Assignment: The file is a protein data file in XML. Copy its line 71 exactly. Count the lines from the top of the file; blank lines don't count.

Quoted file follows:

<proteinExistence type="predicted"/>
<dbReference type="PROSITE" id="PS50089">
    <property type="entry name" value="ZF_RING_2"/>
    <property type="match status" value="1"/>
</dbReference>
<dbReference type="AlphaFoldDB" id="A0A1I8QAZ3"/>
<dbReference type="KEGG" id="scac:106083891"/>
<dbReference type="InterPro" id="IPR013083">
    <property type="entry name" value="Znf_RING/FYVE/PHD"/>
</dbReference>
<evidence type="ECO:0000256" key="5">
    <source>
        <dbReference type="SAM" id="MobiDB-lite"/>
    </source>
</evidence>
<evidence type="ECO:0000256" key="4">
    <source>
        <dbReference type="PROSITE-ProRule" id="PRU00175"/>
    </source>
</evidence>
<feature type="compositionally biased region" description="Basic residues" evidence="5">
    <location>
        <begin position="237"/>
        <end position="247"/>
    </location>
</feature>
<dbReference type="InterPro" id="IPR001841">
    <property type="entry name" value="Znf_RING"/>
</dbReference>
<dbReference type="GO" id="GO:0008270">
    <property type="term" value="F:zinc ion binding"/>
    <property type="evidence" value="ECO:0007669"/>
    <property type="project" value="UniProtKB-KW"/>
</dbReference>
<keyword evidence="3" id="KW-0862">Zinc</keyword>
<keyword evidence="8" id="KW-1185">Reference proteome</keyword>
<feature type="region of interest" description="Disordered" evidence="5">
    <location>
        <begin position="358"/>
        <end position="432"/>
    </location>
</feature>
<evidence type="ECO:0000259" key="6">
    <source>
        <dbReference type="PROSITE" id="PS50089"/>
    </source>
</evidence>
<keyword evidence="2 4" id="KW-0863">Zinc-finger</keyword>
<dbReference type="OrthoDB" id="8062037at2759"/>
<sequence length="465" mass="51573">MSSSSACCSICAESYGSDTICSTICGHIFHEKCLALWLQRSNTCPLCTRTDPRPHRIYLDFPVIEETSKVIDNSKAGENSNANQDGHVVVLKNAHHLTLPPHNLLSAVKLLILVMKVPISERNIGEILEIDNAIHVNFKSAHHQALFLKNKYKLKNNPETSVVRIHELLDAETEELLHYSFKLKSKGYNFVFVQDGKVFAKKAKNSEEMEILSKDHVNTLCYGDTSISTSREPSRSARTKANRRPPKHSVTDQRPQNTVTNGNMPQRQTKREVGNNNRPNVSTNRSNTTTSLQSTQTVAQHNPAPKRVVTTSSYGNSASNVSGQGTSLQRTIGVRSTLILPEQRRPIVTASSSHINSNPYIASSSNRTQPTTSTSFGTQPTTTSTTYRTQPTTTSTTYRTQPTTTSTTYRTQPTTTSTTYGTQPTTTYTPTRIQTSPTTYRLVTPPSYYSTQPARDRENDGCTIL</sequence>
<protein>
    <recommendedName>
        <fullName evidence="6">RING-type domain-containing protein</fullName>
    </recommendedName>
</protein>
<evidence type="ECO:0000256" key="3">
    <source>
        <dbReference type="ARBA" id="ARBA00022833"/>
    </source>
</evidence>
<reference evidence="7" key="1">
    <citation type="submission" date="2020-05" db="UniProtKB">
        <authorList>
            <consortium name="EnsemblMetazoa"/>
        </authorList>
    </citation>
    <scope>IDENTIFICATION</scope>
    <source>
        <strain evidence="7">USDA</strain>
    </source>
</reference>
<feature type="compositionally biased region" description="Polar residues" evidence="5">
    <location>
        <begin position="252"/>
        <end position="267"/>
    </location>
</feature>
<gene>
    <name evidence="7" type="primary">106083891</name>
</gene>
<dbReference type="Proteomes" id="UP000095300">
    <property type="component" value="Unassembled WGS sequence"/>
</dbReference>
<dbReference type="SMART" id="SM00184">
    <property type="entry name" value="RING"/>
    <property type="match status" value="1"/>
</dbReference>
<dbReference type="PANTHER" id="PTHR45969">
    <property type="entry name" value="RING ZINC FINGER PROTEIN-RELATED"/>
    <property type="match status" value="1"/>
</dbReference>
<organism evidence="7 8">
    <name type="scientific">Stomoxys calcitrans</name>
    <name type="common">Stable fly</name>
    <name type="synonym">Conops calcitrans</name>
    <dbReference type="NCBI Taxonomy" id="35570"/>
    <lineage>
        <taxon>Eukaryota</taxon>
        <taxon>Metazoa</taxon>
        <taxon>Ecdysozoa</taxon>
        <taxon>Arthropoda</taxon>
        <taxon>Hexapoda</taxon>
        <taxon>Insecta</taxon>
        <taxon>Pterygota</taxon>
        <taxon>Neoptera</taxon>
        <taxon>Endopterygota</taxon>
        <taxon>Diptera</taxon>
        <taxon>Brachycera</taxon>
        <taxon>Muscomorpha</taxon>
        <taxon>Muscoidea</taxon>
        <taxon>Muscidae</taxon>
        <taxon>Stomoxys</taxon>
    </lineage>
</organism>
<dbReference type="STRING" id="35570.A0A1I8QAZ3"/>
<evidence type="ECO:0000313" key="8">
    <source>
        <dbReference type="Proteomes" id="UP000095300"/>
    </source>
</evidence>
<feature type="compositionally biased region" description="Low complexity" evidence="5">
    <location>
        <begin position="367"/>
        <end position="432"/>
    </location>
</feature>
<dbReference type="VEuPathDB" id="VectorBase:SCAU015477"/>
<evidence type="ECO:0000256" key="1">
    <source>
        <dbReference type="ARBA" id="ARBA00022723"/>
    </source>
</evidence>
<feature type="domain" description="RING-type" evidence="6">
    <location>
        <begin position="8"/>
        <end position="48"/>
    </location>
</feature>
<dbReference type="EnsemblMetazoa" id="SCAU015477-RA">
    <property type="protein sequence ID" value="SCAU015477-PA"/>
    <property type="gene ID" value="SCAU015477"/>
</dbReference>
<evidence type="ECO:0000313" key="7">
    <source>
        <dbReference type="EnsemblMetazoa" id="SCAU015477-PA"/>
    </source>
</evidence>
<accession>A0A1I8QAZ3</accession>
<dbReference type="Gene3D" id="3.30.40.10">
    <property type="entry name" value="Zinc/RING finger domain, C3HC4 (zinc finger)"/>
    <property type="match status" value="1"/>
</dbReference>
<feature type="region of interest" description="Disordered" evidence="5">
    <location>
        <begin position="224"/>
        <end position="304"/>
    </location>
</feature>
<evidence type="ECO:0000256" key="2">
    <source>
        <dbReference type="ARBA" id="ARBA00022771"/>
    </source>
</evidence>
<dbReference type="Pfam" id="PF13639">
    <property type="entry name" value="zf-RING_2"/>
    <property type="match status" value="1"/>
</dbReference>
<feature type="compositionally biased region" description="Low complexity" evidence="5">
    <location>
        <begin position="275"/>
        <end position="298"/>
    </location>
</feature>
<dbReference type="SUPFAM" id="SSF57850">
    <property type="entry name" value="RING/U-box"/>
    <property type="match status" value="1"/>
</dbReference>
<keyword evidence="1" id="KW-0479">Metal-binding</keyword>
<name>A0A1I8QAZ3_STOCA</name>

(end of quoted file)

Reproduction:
</reference>